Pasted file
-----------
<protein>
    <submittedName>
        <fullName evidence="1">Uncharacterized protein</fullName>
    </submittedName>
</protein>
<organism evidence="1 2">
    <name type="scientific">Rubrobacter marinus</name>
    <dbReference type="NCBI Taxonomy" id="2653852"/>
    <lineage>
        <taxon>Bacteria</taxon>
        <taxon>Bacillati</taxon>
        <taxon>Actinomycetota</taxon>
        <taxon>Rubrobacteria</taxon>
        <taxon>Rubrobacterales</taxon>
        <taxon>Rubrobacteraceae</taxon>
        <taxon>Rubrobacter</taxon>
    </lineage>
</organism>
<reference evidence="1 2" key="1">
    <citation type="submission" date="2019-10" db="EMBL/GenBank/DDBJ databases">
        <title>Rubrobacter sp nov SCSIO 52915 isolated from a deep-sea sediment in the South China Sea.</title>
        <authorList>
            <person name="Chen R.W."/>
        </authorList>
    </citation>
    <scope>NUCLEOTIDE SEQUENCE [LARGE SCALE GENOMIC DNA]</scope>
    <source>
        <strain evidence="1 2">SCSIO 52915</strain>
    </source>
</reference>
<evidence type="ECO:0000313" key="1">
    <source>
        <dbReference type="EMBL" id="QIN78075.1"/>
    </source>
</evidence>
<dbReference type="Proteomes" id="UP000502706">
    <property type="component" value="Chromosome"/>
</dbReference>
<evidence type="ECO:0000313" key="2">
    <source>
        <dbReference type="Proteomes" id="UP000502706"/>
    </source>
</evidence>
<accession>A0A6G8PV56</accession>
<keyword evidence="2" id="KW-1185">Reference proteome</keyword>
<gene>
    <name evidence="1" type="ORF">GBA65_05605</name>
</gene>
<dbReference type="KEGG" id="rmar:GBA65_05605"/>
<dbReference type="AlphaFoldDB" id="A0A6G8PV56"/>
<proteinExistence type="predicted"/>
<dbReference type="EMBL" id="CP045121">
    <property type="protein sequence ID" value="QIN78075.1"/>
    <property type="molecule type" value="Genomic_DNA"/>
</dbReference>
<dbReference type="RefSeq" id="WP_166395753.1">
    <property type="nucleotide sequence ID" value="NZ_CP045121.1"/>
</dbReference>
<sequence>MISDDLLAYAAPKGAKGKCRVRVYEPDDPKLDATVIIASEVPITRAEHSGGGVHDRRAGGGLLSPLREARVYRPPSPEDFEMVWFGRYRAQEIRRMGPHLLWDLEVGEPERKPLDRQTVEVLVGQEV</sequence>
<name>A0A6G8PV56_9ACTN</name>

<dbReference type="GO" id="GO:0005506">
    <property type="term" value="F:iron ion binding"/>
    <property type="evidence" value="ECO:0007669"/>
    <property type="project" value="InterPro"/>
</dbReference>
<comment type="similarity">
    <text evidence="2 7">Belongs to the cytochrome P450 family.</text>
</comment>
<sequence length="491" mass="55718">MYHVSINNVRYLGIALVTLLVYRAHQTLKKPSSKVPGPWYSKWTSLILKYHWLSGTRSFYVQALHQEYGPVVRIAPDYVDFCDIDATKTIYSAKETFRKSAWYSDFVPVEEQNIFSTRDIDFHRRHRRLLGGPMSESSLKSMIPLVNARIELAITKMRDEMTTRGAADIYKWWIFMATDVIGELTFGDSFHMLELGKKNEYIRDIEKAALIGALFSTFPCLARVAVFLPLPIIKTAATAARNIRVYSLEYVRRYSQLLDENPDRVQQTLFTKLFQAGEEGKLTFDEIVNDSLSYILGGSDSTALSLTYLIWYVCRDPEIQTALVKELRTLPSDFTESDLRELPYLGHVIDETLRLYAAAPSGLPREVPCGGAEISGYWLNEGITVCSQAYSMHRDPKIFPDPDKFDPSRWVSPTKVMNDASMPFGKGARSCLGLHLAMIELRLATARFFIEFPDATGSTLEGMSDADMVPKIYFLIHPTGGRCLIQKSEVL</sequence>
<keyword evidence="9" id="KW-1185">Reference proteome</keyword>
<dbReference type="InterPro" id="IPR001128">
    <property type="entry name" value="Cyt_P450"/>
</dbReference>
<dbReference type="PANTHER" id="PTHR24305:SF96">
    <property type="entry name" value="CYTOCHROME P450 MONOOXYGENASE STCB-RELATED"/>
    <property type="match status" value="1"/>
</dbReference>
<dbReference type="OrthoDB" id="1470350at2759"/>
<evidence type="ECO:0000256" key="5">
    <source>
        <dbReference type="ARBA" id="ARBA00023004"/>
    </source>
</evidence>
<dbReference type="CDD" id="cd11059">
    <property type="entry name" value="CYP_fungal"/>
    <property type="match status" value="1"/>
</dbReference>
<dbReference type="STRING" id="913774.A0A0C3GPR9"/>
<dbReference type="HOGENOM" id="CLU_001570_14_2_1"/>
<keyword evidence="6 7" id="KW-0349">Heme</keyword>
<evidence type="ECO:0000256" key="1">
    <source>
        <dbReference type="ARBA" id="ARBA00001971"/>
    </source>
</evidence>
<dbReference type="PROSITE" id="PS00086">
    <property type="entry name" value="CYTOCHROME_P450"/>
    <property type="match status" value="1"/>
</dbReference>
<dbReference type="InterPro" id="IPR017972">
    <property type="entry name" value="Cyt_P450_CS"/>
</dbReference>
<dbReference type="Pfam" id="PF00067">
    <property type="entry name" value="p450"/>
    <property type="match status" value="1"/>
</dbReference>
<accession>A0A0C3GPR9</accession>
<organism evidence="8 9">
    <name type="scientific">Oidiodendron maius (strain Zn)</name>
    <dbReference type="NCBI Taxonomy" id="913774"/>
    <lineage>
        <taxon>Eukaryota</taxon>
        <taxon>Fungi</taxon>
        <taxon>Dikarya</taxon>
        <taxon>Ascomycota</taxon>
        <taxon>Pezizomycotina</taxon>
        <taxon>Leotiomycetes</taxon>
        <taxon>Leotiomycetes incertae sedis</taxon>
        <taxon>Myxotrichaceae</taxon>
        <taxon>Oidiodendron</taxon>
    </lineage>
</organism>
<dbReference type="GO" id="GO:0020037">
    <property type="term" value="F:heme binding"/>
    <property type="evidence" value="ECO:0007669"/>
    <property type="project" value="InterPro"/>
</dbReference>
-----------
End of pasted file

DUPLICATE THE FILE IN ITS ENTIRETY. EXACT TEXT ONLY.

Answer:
<protein>
    <submittedName>
        <fullName evidence="1">Uncharacterized protein</fullName>
    </submittedName>
</protein>
<organism evidence="1 2">
    <name type="scientific">Rubrobacter marinus</name>
    <dbReference type="NCBI Taxonomy" id="2653852"/>
    <lineage>
        <taxon>Bacteria</taxon>
        <taxon>Bacillati</taxon>
        <taxon>Actinomycetota</taxon>
        <taxon>Rubrobacteria</taxon>
        <taxon>Rubrobacterales</taxon>
        <taxon>Rubrobacteraceae</taxon>
        <taxon>Rubrobacter</taxon>
    </lineage>
</organism>
<reference evidence="1 2" key="1">
    <citation type="submission" date="2019-10" db="EMBL/GenBank/DDBJ databases">
        <title>Rubrobacter sp nov SCSIO 52915 isolated from a deep-sea sediment in the South China Sea.</title>
        <authorList>
            <person name="Chen R.W."/>
        </authorList>
    </citation>
    <scope>NUCLEOTIDE SEQUENCE [LARGE SCALE GENOMIC DNA]</scope>
    <source>
        <strain evidence="1 2">SCSIO 52915</strain>
    </source>
</reference>
<evidence type="ECO:0000313" key="1">
    <source>
        <dbReference type="EMBL" id="QIN78075.1"/>
    </source>
</evidence>
<dbReference type="Proteomes" id="UP000502706">
    <property type="component" value="Chromosome"/>
</dbReference>
<evidence type="ECO:0000313" key="2">
    <source>
        <dbReference type="Proteomes" id="UP000502706"/>
    </source>
</evidence>
<accession>A0A6G8PV56</accession>
<keyword evidence="2" id="KW-1185">Reference proteome</keyword>
<gene>
    <name evidence="1" type="ORF">GBA65_05605</name>
</gene>
<dbReference type="KEGG" id="rmar:GBA65_05605"/>
<dbReference type="AlphaFoldDB" id="A0A6G8PV56"/>
<proteinExistence type="predicted"/>
<dbReference type="EMBL" id="CP045121">
    <property type="protein sequence ID" value="QIN78075.1"/>
    <property type="molecule type" value="Genomic_DNA"/>
</dbReference>
<dbReference type="RefSeq" id="WP_166395753.1">
    <property type="nucleotide sequence ID" value="NZ_CP045121.1"/>
</dbReference>
<sequence>MISDDLLAYAAPKGAKGKCRVRVYEPDDPKLDATVIIASEVPITRAEHSGGGVHDRRAGGGLLSPLREARVYRPPSPEDFEMVWFGRYRAQEIRRMGPHLLWDLEVGEPERKPLDRQTVEVLVGQEV</sequence>
<name>A0A6G8PV56_9ACTN</name>

<dbReference type="GO" id="GO:0005506">
    <property type="term" value="F:iron ion binding"/>
    <property type="evidence" value="ECO:0007669"/>
    <property type="project" value="InterPro"/>
</dbReference>
<comment type="similarity">
    <text evidence="2 7">Belongs to the cytochrome P450 family.</text>
</comment>
<sequence length="491" mass="55718">MYHVSINNVRYLGIALVTLLVYRAHQTLKKPSSKVPGPWYSKWTSLILKYHWLSGTRSFYVQALHQEYGPVVRIAPDYVDFCDIDATKTIYSAKETFRKSAWYSDFVPVEEQNIFSTRDIDFHRRHRRLLGGPMSESSLKSMIPLVNARIELAITKMRDEMTTRGAADIYKWWIFMATDVIGELTFGDSFHMLELGKKNEYIRDIEKAALIGALFSTFPCLARVAVFLPLPIIKTAATAARNIRVYSLEYVRRYSQLLDENPDRVQQTLFTKLFQAGEEGKLTFDEIVNDSLSYILGGSDSTALSLTYLIWYVCRDPEIQTALVKELRTLPSDFTESDLRELPYLGHVIDETLRLYAAAPSGLPREVPCGGAEISGYWLNEGITVCSQAYSMHRDPKIFPDPDKFDPSRWVSPTKVMNDASMPFGKGARSCLGLHLAMIELRLATARFFIEFPDATGSTLEGMSDADMVPKIYFLIHPTGGRCLIQKSEVL</sequence>
<keyword evidence="9" id="KW-1185">Reference proteome</keyword>
<dbReference type="InterPro" id="IPR001128">
    <property type="entry name" value="Cyt_P450"/>
</dbReference>
<dbReference type="PANTHER" id="PTHR24305:SF96">
    <property type="entry name" value="CYTOCHROME P450 MONOOXYGENASE STCB-RELATED"/>
    <property type="match status" value="1"/>
</dbReference>
<dbReference type="OrthoDB" id="1470350at2759"/>
<evidence type="ECO:0000256" key="5">
    <source>
        <dbReference type="ARBA" id="ARBA00023004"/>
    </source>
</evidence>
<dbReference type="CDD" id="cd11059">
    <property type="entry name" value="CYP_fungal"/>
    <property type="match status" value="1"/>
</dbReference>
<dbReference type="STRING" id="913774.A0A0C3GPR9"/>
<dbReference type="HOGENOM" id="CLU_001570_14_2_1"/>
<keyword evidence="6 7" id="KW-0349">Heme</keyword>
<evidence type="ECO:0000256" key="1">
    <source>
        <dbReference type="ARBA" id="ARBA00001971"/>
    </source>
</evidence>
<dbReference type="PROSITE" id="PS00086">
    <property type="entry name" value="CYTOCHROME_P450"/>
    <property type="match status" value="1"/>
</dbReference>
<dbReference type="InterPro" id="IPR017972">
    <property type="entry name" value="Cyt_P450_CS"/>
</dbReference>
<dbReference type="Pfam" id="PF00067">
    <property type="entry name" value="p450"/>
    <property type="match status" value="1"/>
</dbReference>
<accession>A0A0C3GPR9</accession>
<organism evidence="8 9">
    <name type="scientific">Oidiodendron maius (strain Zn)</name>
    <dbReference type="NCBI Taxonomy" id="913774"/>
    <lineage>
        <taxon>Eukaryota</taxon>
        <taxon>Fungi</taxon>
        <taxon>Dikarya</taxon>
        <taxon>Ascomycota</taxon>
        <taxon>Pezizomycotina</taxon>
        <taxon>Leotiomycetes</taxon>
        <taxon>Leotiomycetes incertae sedis</taxon>
        <taxon>Myxotrichaceae</taxon>
        <taxon>Oidiodendron</taxon>
    </lineage>
</organism>
<dbReference type="GO" id="GO:0020037">
    <property type="term" value="F:heme binding"/>
    <property type="evidence" value="ECO:0007669"/>
    <property type="project" value="InterPro"/>
</dbReference>